view plain print about

If the ACTION on the form was foo.cfm, the query string would be the same, but the ColdFusion parser can reference a URL variable "foo" whose value would be "0,1,2,3,4,5,6,7,8,9".

Now, if the ACTION was foo.php, the PHP parser would set the value of the variable "foo" to that the last instance of "foo" in the query string. So in this case, PHP would say that foo = 9.

HOWEVER, if we changed the NAME of the individual checkboxes from name="foo" to name="foo[]", the square brackets tell PHP that foo is an ARRAY with 10 elements in it, ranging from values 0 through 9.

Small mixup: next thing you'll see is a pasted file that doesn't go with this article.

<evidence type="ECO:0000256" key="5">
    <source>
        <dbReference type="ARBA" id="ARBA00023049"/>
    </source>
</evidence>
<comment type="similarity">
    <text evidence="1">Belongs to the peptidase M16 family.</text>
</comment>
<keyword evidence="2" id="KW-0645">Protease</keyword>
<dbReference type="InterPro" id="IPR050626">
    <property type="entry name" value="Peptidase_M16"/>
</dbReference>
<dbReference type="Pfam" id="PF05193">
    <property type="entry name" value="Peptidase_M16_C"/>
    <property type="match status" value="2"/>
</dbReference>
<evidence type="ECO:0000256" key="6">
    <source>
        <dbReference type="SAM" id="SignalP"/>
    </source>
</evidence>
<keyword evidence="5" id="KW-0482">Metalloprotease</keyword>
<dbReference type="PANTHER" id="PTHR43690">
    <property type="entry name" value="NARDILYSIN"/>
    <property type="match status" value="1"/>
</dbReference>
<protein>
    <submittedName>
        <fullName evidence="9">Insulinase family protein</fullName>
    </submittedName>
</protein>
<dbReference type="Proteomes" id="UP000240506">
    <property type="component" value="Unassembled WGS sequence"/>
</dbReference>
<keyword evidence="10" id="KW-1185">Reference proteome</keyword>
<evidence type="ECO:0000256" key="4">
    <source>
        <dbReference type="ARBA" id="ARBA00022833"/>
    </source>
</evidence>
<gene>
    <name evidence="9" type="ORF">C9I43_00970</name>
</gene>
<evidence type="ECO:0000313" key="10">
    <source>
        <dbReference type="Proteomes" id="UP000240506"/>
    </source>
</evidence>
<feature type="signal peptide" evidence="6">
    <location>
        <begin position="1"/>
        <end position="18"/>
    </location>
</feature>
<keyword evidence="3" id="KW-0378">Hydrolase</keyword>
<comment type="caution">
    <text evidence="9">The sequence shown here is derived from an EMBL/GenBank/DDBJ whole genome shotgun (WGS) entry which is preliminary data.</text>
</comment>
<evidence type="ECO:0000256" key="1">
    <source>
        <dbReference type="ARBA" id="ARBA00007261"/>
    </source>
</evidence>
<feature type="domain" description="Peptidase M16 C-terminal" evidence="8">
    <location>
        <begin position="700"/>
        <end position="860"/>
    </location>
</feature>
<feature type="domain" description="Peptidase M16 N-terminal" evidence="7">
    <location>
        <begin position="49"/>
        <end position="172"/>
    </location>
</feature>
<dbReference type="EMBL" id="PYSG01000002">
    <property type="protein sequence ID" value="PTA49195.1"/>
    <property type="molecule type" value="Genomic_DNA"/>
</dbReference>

view plain print about
1<input type="checkbox" id="foo_#i#" name="foo[]" value="#i#" data-select-all="sa_foo" class="checkme" />
3<input type="checkbox" id="sa_foo" name="sa_foo" data-checkbox-name="foo[]" class="selectall" />

But this causes a problem with JavaScript and in this case jQuery. Defining a jQuery selector using name="foo[]" causes an error (message from Chrome):

view plain print about
1$(':checkbox[name=' + $(this).data('checkbox-name') + ']');

Uncaught Error: Syntax error, unrecognized expression: [name=foo[]]

The above code is equivalent to this:

view plain print about

which throws an "unrecognized expression" error because the JavaScript parser thinks that foo[] is a JavaScript variable of type array which has not yet been defined.

So this is an easy fix:

view plain print about
1$(':checkbox[name="' + $(this).data('checkbox-name') + '"]');

can you see that? It's fixed by using double quotes around your attribute value. The code is now equivalent to this: